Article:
The Johns Hopkins Gazette: September 8, 1998
September 8, 1998
VOL. 27, NO. 42


Unusual Web site puts APL on the map

Space Department's Sterner gives bird's-eye view of U.S. to 1,500 visitors a day

By Ben Walker
Applied Physics Laboratory

Johns Hopkins Gazette Online Edition

It started as a computing challenge. Working with U.S. Geological Survey elevation data for 60-by-60-mile areas, Ray Sterner (pictured at left) of the Applied Physics Laboratory's Space Department pieced together a black-and-white, 3-D shaded relief map of the United States. That was four years ago.

Today, working after hours and at home, Sterner presides over a Web page that gives viewers a full-color relief map of the United States and of each individual state. Also, there are a satellite image of each state, links to state-related sites, and viewer-written commentaries on state features such as weather and interesting tourist attractions. And for history buffs, Sterner has thrown in an 1895 state map.

The site,, is drawing 1,500 hits a day--more than 1 million hits since it went online in May 1995.

More than 1,000 remote sites--including those of schools, universities, companies, other countries and the National Geographic Society--now offer links back to Sterner's "Color Landform Atlas of the United States." His site has won several excellence awards, including the Magellan 4 Star Site award, given by Excite Inc.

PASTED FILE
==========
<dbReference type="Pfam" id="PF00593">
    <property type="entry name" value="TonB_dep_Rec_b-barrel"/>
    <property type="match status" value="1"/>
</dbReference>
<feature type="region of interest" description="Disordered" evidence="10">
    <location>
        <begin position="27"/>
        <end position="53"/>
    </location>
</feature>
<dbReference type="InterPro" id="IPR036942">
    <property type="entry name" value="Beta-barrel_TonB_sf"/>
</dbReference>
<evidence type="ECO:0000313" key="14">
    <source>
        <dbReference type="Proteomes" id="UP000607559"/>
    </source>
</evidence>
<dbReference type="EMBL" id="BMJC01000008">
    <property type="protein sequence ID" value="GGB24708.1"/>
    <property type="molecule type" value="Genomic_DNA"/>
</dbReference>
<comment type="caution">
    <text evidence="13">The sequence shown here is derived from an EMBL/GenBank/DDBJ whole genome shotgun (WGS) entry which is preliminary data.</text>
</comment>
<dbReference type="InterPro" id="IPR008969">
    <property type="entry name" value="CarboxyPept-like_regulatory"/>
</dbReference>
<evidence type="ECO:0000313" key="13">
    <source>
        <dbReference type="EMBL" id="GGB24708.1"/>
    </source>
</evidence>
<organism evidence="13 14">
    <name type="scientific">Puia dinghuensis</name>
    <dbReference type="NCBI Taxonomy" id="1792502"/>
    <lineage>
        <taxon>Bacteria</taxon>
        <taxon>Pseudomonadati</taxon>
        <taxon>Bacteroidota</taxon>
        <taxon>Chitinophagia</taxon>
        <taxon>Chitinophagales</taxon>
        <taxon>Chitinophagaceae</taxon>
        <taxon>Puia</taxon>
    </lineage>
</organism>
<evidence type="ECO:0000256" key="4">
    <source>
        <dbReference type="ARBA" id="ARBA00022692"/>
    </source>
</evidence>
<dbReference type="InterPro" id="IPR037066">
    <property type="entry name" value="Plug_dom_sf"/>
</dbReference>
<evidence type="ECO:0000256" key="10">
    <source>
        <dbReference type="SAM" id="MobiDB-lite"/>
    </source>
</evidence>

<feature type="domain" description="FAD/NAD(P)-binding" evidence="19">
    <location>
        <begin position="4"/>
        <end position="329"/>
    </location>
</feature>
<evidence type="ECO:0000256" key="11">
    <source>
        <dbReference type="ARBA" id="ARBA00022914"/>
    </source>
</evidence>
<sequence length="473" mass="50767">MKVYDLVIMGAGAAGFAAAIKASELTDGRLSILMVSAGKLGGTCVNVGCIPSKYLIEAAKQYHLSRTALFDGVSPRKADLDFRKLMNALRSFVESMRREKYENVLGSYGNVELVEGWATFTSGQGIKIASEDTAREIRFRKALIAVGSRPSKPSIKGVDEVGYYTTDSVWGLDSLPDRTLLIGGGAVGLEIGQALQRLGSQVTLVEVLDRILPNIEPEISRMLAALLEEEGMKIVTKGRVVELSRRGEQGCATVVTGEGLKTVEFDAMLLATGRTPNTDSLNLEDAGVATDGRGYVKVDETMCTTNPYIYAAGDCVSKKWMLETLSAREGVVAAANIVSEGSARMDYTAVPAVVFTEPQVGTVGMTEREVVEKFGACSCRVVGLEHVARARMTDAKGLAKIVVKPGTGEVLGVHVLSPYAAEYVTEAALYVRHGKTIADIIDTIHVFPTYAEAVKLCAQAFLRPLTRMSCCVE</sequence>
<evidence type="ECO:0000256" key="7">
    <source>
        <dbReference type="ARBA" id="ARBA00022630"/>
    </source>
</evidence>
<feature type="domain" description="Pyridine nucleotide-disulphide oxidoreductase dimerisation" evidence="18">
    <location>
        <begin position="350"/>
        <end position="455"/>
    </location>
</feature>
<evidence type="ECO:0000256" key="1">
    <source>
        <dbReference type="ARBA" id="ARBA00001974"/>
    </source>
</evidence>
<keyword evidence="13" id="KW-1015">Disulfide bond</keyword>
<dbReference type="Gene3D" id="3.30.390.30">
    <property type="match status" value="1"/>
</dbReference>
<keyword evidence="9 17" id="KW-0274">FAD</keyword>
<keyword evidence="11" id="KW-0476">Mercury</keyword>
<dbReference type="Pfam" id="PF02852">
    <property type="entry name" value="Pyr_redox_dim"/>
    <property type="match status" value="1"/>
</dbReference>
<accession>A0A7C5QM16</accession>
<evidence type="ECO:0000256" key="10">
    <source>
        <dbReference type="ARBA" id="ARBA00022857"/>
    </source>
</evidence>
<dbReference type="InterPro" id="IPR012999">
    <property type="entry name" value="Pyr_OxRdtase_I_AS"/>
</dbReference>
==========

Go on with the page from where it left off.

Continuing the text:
"I get requests to use my maps and other data almost every day," Sterner says. "The only thing I require is that the use will not reflect negatively on the lab and that the user includes our copyright."

Besides finding its way into textbooks, information from Sterner's Web site has been put to several unique uses:

  • A Canadian adventurer at Web site is using the maps to track his four-year kayak trip down the West Coast, through Central America and back up the East Coast to Canada.

  • When the Red River flooded Fargo, N.D., in 1997, Sterner supplied satellite images and helped a local geology professor create a home page to keep citizens informed about the flood's status and to provide tips on cleaning up.

  • His maps have been used to illustrate Wyatt Earp Speaks, a book published earlier this year; plot the location of all Catholic cemeteries in the state of Washington; and pinpoint the location of bristlecone pine trees, which at nearly 5,000 years old are the oldest known continuously living things on Earth. The bristlecone Web site is

    Sterner is using a $1,000 grant from the Maryland Space Grant Consortium to produce 500 copies of his Web site on CD-ROM for commercial sale. He says he'll use the proceeds to buy more disk space so that other people at APL can create educational Web pages on topics of their interest.